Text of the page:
Back in the 1970’s at the Watergate hearings in Congress, the mantra became the question: “What did the President know, and when did he know it?” Central was the question of what the highest authorities knew, and failed to correct.

A similar refrain can be heard in the sombre background of the priest-pedophile story, as dramatized in the film “Spotlight.” Minds that seek Mystery will want to engage with this story, not because the ending is ultimately unknown, but because the road to penetrating the story was as fraught with trolls, sand traps, and mini-mysteries as the richest fairy-tale. On the painful issue of abuse-by-clergy, reporters from the Boston Globe peeled back layers of facade and protection that could have guarded the gold in Fort Knox. Huge, popular institutions like the Church have their armor.

For years, and across dozens, then hundreds of cases, that armor creaked, but not cracked, as minor payoffs were made. The religious scandal of the century was mostly contained. But the Globe came to learn that the prelate of ultimate authority in the Boston region, Cardinal Bernard Francis Law, had apparently known about the abuse for years. Much of the driving force of the story became, “What did the Cardinal know, and when did he know it?”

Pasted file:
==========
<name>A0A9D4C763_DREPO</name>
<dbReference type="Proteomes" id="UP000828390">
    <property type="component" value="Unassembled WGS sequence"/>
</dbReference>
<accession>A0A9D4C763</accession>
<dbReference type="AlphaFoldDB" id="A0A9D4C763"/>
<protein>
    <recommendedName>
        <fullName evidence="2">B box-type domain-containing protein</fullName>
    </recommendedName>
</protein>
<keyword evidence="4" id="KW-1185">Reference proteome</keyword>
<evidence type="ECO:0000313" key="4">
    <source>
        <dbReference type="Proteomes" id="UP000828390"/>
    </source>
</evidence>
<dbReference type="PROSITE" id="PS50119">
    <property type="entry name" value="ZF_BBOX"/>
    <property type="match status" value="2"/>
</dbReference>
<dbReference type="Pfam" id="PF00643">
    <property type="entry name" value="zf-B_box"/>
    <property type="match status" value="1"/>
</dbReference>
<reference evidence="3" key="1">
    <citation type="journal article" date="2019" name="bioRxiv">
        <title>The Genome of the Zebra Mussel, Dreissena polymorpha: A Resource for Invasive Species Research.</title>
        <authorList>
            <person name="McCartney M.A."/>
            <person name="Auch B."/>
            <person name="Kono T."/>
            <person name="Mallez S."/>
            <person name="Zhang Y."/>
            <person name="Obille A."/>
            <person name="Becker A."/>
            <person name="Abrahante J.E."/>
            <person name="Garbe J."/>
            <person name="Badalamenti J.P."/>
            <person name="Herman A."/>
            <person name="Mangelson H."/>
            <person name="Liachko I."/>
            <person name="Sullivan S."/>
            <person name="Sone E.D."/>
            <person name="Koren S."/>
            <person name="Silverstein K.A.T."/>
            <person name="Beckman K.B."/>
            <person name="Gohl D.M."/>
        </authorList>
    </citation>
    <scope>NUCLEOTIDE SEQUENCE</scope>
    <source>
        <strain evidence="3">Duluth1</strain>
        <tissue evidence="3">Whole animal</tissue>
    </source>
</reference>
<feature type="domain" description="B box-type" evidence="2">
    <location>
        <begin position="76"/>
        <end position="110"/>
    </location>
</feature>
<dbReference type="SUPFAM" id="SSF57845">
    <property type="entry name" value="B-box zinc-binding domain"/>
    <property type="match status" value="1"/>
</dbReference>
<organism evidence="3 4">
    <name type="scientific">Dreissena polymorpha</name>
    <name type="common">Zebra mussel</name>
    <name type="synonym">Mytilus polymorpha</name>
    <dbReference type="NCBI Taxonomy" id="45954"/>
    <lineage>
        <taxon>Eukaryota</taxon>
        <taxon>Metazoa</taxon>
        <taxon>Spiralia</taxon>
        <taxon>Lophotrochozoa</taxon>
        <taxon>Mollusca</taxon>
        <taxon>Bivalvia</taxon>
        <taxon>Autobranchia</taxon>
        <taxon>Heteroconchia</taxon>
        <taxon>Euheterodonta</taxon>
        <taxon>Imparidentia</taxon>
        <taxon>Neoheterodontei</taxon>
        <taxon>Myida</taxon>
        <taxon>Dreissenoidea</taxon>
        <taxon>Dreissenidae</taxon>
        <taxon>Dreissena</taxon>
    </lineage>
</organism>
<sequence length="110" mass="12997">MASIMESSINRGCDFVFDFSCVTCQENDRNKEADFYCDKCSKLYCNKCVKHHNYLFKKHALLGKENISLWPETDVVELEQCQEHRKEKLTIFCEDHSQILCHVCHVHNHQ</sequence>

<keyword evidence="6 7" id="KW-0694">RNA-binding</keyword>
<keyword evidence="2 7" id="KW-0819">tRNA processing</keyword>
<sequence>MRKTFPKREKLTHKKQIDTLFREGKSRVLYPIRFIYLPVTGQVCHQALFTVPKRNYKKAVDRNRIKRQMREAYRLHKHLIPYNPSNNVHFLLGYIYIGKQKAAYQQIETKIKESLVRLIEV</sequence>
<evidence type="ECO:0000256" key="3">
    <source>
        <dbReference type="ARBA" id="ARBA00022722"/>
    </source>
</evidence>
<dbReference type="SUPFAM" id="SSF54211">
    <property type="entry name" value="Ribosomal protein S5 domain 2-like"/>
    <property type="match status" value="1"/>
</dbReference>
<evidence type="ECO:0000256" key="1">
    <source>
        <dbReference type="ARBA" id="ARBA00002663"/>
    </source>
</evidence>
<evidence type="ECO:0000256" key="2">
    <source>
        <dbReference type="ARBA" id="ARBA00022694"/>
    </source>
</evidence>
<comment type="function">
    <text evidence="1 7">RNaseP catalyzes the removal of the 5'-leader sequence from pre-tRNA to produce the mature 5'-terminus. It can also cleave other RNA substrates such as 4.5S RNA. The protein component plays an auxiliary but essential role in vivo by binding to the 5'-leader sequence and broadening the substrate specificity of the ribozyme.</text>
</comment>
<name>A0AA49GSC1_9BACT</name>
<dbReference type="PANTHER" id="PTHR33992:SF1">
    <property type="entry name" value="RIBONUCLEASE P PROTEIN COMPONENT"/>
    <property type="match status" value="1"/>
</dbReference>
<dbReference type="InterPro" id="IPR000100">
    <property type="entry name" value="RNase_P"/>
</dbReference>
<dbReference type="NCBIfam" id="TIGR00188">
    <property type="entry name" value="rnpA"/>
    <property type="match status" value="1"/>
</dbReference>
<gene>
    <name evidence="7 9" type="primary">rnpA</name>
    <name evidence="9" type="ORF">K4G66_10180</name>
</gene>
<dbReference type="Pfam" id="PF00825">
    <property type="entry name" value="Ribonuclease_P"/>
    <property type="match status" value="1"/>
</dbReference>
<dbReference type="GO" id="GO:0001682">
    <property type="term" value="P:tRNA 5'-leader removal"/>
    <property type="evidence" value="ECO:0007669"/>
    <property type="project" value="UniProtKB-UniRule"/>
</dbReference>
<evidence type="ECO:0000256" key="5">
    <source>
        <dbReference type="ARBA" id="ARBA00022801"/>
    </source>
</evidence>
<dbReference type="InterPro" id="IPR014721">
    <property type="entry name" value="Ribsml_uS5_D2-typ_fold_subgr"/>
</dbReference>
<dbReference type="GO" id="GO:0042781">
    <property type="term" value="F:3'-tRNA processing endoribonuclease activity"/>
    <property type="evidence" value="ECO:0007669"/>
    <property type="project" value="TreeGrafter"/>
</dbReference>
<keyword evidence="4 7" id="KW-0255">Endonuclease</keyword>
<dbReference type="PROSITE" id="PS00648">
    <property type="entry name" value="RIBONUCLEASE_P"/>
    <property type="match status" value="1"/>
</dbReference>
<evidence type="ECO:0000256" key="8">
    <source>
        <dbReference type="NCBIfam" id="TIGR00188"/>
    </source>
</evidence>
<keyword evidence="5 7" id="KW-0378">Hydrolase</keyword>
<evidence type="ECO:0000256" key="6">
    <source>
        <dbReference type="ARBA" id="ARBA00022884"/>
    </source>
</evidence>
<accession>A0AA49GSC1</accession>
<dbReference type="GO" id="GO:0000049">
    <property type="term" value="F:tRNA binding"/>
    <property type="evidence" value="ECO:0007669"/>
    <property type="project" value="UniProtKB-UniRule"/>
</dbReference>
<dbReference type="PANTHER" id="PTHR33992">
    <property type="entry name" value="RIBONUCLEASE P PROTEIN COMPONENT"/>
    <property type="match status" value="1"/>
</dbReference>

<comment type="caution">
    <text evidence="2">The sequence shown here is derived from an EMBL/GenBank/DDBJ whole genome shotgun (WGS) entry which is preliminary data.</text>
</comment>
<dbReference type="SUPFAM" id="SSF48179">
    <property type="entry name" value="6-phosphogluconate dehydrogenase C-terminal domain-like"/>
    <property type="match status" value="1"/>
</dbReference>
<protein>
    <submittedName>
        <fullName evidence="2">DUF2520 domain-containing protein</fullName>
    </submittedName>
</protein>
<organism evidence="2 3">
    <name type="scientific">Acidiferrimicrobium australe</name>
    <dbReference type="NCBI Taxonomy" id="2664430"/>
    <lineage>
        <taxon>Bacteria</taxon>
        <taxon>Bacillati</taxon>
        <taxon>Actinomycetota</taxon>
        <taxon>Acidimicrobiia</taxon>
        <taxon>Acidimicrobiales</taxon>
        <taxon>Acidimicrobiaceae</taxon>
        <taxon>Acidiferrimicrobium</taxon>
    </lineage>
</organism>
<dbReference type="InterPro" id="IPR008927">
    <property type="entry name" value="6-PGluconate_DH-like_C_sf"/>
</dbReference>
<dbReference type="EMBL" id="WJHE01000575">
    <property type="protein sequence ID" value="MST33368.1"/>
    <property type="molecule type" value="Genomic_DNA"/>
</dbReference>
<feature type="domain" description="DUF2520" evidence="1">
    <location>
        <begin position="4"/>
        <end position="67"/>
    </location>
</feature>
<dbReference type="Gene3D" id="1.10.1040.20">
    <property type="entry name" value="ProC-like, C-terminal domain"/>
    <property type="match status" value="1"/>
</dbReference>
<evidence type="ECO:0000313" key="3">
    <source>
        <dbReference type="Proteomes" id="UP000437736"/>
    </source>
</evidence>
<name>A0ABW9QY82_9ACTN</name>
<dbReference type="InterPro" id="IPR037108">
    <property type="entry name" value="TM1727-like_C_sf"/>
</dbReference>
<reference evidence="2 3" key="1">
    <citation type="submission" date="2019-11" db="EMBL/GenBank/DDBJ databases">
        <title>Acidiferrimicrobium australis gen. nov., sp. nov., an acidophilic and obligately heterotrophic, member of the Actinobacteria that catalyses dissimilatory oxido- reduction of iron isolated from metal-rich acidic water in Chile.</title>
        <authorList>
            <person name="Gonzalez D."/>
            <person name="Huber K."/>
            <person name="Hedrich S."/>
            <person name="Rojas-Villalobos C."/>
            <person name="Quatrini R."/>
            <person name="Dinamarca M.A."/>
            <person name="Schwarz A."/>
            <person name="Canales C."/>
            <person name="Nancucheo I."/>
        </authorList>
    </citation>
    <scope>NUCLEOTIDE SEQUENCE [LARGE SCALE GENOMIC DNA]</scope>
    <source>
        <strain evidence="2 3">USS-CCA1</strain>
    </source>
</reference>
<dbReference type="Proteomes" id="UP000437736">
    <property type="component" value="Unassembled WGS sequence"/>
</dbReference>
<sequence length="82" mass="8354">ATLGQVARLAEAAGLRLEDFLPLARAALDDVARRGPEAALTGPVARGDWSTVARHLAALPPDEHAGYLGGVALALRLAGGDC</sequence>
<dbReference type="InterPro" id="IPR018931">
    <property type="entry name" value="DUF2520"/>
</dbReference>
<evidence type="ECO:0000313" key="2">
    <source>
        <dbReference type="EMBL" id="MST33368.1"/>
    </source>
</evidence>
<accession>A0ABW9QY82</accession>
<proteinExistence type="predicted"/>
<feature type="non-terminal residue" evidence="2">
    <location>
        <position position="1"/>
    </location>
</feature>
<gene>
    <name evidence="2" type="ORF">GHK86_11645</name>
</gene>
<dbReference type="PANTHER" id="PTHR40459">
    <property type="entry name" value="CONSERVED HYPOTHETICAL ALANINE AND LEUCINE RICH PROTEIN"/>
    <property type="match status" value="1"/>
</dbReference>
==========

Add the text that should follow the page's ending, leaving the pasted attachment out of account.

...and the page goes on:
A whole subtle, silent system for handing the problem had grown over the years. Priests were shuffled off on unspecified “leaves,” or priests were transferred to other venues, often to repeat abuse on a new, unsuspecting parish. It was administrative magic, designed to conceal the truth, and protect the Church. “What did Cardinal Law know?” Sadly, going back decades, he knew a lot, and failed to keep errant clergy away from new potential victims, much less discipline criminal behavior.

In one sense a Corruption and Conspiracy Mystery, we also treat the priest abuse scandal as a Social and Psychological conundrum. The Church provides the fiber of faith to many lives, and its good works in social needs, and education, are impressive in scale. Who wouldn’t want to protect such an institution from loss of prestige, from a loss in cheritible giving? Thus the personal agony of many Church supporters who learned the truth.

What are the greater losses, where is the greater good in all of this? If I assist in handling this case discreetly, can I count on the Church at the highest levels to correct the problem? Sadly, “apparently not” emerges as the answer. It took the vigorous penetration of old-fashioned journalism to cut to the heart of the matter, and begin to change the system.

Here’s a question to try to wrap your mind around. Today, years after the worst torrents of the scandal, how much has really changed? The celibate priesthood has this potential problem woven into its very fiber. Instances will recur, perennially.

Has the system changed, or simply designed new methods, new walls, to keep its secrets in a cloistered place?